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Conrad Black takes his seat at a luncheon at the Empire Club in Toronto on Friday, June 22, 2012.Chris Young/The Canadian Press

Conrad Black and Warren Buffett have something in common – they both think newspapers are undervalued.

As newspapers across North America frantically build paywalls to charge their online customers and cut back on their publishing schedules and staff to reduce costs, the former publisher says there's still value in the industry if it's run the right way.

"There is a great premium to be placed on the editorial function and on the goodwill of a famous trademark like a respected newspaper," Mr. Black said in an interview with the Huffington Post. "Any good title that's grossly underpriced could be interesting."

It's a sentiment echoed by the world's most famous value investor. Mr. Buffett bought the Media General newspaper chain earlier this year, which has 25 dailies in small markets. Mr. Buffett believes small, civic-minded communities will continue to support their local papers regardless of problems facing the industry at large.

"I've loved newspapers all my life – and always will…. Berkshire will probably purchase more papers in the next few years," he said.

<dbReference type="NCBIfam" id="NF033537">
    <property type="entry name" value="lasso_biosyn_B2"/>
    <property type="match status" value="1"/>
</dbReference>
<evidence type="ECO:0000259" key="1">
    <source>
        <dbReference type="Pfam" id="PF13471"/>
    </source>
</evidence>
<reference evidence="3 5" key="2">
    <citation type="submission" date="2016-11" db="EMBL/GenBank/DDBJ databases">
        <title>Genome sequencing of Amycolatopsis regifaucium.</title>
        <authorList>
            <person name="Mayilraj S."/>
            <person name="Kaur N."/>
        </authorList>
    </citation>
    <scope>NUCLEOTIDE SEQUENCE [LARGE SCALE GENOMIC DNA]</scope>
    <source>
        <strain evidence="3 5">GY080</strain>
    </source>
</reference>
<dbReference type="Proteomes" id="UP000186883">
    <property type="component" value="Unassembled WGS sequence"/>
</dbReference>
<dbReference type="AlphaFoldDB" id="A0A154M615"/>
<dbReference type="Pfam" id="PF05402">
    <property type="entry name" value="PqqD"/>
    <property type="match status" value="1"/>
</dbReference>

While Mr. Black may be interested in getting back in the game after a 12-year absence (more than three years of it spent in a U.S. jail on fraud charges and obstruction of justice charges), it wouldn't be easy for him to resume his publishing career. Canadian tax laws favour Canadian ownership, allowing the paper's advertisers to deduct the cost of buying ad as a business expense.

And because he isn't a Canadian citizen, his stay in the country isn't even guaranteed let alone his business career. Mr. Black is in the country on a one-year temporary–resident permit, although he would like to once again become a Canadian citizen.

In the interview with the Huffington Post, he made it clear he wasn't actually in the market looking for papers to buy, but he dodged when asked how he would make money where others have struggled.

"It's not that I don't have an answer, but I'm not going to answer because it might be an untimely and excessive disclosure, and compromise what I might actually do," he said.

If he were shopping, the most obvious place to start would be at Postmedia Network, which is the company formed out of the bankruptcy of the Canwest Global Communications Media. The newspapers that formed the backbone of Canwest – such as the National Post, Ottawa Citizen and Calgary Herald –were sold to the company by Mr. Black in 2000 for $3.2-billion.

Postmedia is now in the middle of a massive restructuring as it attempts to pay down about $481-million in debt while revenues fall. It hopes to cut $120-million out of its operating budget within the next three years, through a series of cuts and consolidations.

The chain now has a market capitalization of about $30-million after its shares have fallen 95 per cent this year. Chief executive officer Paul Godfrey has said he doesn't want to sell individual papers, but did sell the Victoria Times Colonist and a handful of community papers for $85-million in a deal that had more to do with the paper's union contract than business model.